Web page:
AI is the future and why anti-AI rhetoric is deeply flawed

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K4sum1
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AI is the future and why anti-AI rhetoric is deeply flawed

Unread post by K4sum1 »

One of the things I've been thinking about is that the Windows 7 "neo-luddites" embrace AI, yet the normies, "the updooters", seem to be the ones that are most against AI. A "neo-luddite" on this forum even used ChatGPT to suggest a laptop to get for Windows 7, help build Chromium 48, and for other uses. Why is it that we are more open to AI than the people that hate us so very much for being "behind"?

AI can be a good tool, if you self host it or do one of the jailbreaks or manipulation methods, it will do exactly as you ask as far as it can. You can ask an art AI to draw whatever you want, and it will do it to the best of it's abilities. You will most likely need to craft your responses very carefully and tweak negative prompts, but once you get it just right you'll be able to get what you want in minutes or less compared to the potential days a human could take. A coding AI wouldn't intentionally break compatibility without a good reason or being told to do so, unless the training data is intentionally manipulated. Anyone could ask it to make whatever they wish with as much compatibility as they could ever want and it would do it. Program doesn't work on 7? Just like how art AIs can draw near whatever you want, a coding AI could make an alternative or modification that does work on 7. Or tackling the issue from a different side, win32, the Vista Extended Kernel developer, is experimenting to see if AI can code Windows functions, it could significantly speed up extended kernel development. If a program uses the bloated QT library, a coding AI could modify the source, or create a new alternative and drastically decrease the size, removing most or any need for external dlls. Few humans make highly optimized and highly compatible code, while a good coding AI could give it to everyone.

Plenty of people will argue that AI "steals", which is not correct. Even if I give you your preconceived notion that whatever an AI makes is an just an "amalgamation" slopped into the output, that would be fair use. If you disagree, I recommend you give this a watch. It is an "amalgamation" of various animated films/TV shows stitched together to create an informative video about copyright and fair use. If AI generated content is an "amalgamation" that isn't fair use, whose to say this video isn't fair use as well? Banning AI generated content on copyright grounds could cause even further restriction of fair use no matter who makes it.

However I still disagree that AI "steals". An AI can learn from any image, song, piece of code, etc, just like a human can. If you tell me you draw art but haven't seen a copyrighted image, make music but haven't listened to a copyrighted song, write books but haven't read a copyrighted book, write code but haven't seen copyrighted/permissive/creative commons code, and so on, you're lying. Humans learn by example, and so does AI. Even if AI could be restricted from learning from something outside of just not releasing it, allowing humans to learn from said thing would be hypocritical. If I can learn from something so should AI. I made this image myself, and decided to try drawing a Getty Images like watermark from memory. It's been a long while since I've seen a Getty Images image so didn't get the size or color right, but it's still a translucent rectangle anchored to the right side with Getty Images inside of it. It's more accurate of a watermark than most freely available image AIs can make, yet this image is just fine.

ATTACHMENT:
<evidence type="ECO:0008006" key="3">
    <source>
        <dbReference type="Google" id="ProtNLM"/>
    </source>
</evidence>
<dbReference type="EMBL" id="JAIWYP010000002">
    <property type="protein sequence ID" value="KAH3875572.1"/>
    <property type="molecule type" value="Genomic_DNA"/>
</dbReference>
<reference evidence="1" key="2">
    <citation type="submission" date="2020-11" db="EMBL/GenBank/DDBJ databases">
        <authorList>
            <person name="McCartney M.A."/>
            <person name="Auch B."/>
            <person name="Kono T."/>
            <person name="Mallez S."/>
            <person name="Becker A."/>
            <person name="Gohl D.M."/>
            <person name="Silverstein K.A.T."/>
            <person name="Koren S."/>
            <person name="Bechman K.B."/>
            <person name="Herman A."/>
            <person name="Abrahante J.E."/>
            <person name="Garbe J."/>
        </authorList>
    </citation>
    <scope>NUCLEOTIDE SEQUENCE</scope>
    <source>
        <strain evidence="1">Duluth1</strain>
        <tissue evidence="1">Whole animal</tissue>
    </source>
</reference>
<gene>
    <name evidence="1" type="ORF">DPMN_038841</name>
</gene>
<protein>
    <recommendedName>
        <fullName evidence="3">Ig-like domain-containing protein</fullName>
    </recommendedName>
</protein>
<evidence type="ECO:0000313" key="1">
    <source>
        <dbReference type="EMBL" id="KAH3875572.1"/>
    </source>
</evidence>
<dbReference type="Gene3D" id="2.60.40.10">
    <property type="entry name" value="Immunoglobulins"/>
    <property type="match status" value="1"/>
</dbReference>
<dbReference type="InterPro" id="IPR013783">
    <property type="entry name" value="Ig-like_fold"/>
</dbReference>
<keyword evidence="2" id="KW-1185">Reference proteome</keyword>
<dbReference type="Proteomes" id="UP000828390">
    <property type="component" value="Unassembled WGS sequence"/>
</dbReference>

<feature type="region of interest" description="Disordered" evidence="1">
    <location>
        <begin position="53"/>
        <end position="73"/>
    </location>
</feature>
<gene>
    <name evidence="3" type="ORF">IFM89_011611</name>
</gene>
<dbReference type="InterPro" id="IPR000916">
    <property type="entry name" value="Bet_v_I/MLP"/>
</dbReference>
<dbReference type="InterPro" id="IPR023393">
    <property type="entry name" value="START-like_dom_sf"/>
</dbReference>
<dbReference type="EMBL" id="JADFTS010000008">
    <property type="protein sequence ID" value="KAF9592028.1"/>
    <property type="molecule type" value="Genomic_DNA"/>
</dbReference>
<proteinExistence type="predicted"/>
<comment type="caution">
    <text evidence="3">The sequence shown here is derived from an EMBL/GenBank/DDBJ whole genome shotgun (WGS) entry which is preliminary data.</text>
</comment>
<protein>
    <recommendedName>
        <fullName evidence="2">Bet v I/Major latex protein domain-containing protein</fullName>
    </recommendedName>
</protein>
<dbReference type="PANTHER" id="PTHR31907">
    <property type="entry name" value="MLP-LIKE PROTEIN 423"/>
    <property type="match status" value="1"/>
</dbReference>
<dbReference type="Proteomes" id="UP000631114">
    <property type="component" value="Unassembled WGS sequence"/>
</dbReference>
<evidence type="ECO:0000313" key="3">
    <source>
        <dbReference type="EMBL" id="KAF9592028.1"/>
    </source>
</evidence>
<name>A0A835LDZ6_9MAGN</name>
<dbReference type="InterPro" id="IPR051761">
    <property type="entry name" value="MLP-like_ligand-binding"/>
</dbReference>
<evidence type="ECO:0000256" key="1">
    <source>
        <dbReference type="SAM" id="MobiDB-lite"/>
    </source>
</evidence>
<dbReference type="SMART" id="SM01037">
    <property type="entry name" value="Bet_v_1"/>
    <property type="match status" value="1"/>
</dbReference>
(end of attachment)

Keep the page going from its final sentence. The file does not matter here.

Outside of just "stealing", another perceived issue is what about the jobs or income of these people that AI could be replacing? To put this into different terms, the basic argument is that AI bad because there's no universal basic income. Instead of increasingly pushing for universal basic income, we should just keep in place the old way of doing things, even if they're less efficient. This is just yet another transition period, within somewhat recent history we've had the assembly line speeding up production, pre-recorded music replacing live musicians, increasing use of reliable machines replacing human error in manufacturing, home media (and now streaming) replacing theaters. There will always be people against the next big thing, but progress is progress, you can't stop it. Even if a country bans the use of AI, production will just move outside to somewhere where it's perfectly fine. Not too much unlike how manufacturing is already mostly in China, Vietnam, India, etc these days where labor is cheap and regulations are lax, and not much can be done about it.